Our studies compared daily matched RMR and sound production MR to account for daily MR fluctuations that could mask the MC of sound production (Noren et al., 2013; Holt et al., 2015). Pedersen et al. estimated whistling MR using assumptions that critically affected their results. First, oxygen consumption measured during 2 min pre-apnea is assumed to represent RMR. This is problematic because this short time period may not accurately estimate RMR (see Compher et al., 2006). Second, data from the entire 5 min recovery period are included. This is problematic because the small elevation in MR from whistling is present during a fraction of this period. Consequently, the average MR masks the MC of whistling. Thus, it is not surprising that the estimated whistling MR (1.04× RMR, Pedersen et al., 2020) is lower than our measured value (1.2× RMR, Noren et al., 2013; Holt et al., 2015). Interestingly, this 4% increase in MR is still greater than the maximum theoretical predicted increase (0.5–1%, Jensen et al., 2012). Consistent with our studies (Noren et al., 2013; Holt et al., 2015), Pedersen et al. showed highly variable metabolic responses in whistling dolphins. Some individuals had noticeably higher whistling MCs (Table 3, Fig. 4, Pedersen et al., 2020). Given these results, it would be informative to know how oxygen consumption changed over the recovery period and how these changes varied by individual, trial, and sound energy levels. This would be relatively easy to provide.
Comparisons between the metabolic cost of whistling and squawking, as presented in Pedersen et al., are erroneous. Squawking dolphins can have higher MRs (1.5× RMR, Holt et al., 2015) than whistling dolphins. This may be related to potentially differing metabolic demands associated with using different muscles to produce the distinct sounds (Ridgway et al., 1980). Pedersen et al. used data for squawking dolphins from our studies to estimate dolphin sound production efficiency (Fig. 6). Holt et al. (2015) clearly state that calculating sound production efficiency from our data is inappropriate, given a multitude of reasons, which were ignored. Consequently, Fig. 6 from Pedersen et al. is misleading and some readers may mistakenly assume that the value presented is for whistling dolphins.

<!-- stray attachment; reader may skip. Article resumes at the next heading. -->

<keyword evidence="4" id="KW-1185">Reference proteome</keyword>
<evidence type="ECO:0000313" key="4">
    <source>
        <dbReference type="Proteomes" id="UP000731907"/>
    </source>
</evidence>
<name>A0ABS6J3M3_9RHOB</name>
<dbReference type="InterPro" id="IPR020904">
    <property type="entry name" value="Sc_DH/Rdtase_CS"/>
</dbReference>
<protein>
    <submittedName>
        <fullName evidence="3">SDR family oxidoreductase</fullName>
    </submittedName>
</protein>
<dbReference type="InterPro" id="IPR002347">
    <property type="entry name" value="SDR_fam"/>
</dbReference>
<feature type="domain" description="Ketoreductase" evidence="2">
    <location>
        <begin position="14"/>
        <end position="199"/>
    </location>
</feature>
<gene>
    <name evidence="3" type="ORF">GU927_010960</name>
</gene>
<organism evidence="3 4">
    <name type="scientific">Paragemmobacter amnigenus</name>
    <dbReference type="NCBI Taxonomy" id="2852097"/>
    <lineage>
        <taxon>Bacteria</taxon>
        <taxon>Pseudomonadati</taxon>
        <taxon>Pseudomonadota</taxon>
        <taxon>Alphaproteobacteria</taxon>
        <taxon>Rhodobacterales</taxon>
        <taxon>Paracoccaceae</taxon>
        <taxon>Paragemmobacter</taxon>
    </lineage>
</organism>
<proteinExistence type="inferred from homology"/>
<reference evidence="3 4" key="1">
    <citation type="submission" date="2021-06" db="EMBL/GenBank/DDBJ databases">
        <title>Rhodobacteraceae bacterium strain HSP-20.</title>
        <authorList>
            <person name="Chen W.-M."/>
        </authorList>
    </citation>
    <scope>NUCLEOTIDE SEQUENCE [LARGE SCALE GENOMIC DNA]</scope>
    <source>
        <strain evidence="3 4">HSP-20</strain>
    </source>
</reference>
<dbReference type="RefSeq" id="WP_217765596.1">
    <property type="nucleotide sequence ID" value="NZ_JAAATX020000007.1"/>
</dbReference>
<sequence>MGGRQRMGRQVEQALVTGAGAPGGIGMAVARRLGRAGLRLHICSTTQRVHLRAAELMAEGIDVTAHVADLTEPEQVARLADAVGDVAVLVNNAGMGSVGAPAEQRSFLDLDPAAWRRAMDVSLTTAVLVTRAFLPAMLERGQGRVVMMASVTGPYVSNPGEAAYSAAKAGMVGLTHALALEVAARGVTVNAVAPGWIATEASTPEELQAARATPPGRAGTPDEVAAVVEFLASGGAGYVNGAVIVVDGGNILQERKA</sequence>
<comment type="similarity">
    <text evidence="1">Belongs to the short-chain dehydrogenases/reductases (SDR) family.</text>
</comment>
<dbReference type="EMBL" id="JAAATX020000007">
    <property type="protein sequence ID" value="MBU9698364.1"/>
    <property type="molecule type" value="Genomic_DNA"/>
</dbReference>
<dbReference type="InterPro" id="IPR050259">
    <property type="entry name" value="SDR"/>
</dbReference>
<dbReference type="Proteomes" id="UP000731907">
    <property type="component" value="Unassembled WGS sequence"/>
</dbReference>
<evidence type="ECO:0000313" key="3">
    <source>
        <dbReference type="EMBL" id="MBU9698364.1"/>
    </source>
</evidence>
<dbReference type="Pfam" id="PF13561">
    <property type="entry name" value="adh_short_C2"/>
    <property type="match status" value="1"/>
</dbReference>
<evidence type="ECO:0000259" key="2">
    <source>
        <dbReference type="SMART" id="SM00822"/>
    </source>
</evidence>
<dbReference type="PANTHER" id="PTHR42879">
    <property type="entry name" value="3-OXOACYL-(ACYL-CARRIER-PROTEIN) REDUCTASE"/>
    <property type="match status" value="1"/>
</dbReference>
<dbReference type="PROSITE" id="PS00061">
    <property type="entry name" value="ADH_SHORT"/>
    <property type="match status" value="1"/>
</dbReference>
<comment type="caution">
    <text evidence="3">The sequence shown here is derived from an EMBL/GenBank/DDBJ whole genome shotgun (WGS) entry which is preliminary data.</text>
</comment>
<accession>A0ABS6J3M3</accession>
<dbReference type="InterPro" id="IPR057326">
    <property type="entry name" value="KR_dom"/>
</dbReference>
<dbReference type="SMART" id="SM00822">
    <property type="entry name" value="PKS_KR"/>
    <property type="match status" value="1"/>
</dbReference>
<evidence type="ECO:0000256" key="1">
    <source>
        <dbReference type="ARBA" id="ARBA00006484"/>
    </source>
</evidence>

Finally, three studies report that the MC of clicking, whistling, and squawking increases with sound duration and/or energy levels in dolphins (Noren et al., 2013, 2017; Holt et al., 2015). Yet, Pedersen et al. use results of their study, which aimed to measure sound production efficiency, rather than MCs of vocal modification, to conclude that there is no cost associated with the Lombard effect.
In summary, contrary to conclusions in Pedersen et al., their results align with ours. They were unable to detect the small MC of whistling in dolphins because of the use of less-sensitive respirometry methods and data modeling. Their conclusion that 1.2× RMR is a high MC is invalid, given that MRs of most sound producing dolphins fall within the large range of dolphin RMRs (Fahlman et al., 2015, 2019) and the greater MC of other activities in free-ranging cetaceans (Noren et al., 2013).